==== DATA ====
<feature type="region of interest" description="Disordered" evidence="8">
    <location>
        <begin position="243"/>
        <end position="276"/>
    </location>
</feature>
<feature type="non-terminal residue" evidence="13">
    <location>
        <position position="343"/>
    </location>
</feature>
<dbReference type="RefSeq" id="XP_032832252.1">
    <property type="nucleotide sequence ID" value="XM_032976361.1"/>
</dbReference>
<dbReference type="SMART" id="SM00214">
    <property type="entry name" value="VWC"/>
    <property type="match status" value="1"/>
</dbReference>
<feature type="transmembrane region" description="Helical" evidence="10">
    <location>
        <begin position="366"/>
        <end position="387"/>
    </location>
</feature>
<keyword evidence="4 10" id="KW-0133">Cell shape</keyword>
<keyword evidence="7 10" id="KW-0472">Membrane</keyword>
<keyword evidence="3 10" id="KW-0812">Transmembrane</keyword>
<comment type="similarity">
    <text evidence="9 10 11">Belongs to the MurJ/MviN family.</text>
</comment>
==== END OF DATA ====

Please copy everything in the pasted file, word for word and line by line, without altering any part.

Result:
<feature type="region of interest" description="Disordered" evidence="8">
    <location>
        <begin position="243"/>
        <end position="276"/>
    </location>
</feature>
<feature type="non-terminal residue" evidence="13">
    <location>
        <position position="343"/>
    </location>
</feature>
<dbReference type="RefSeq" id="XP_032832252.1">
    <property type="nucleotide sequence ID" value="XM_032976361.1"/>
</dbReference>
<dbReference type="SMART" id="SM00214">
    <property type="entry name" value="VWC"/>
    <property type="match status" value="1"/>
</dbReference>
<feature type="transmembrane region" description="Helical" evidence="10">
    <location>
        <begin position="366"/>
        <end position="387"/>
    </location>
</feature>
<keyword evidence="4 10" id="KW-0133">Cell shape</keyword>
<keyword evidence="7 10" id="KW-0472">Membrane</keyword>
<keyword evidence="3 10" id="KW-0812">Transmembrane</keyword>
<comment type="similarity">
    <text evidence="9 10 11">Belongs to the MurJ/MviN family.</text>
</comment>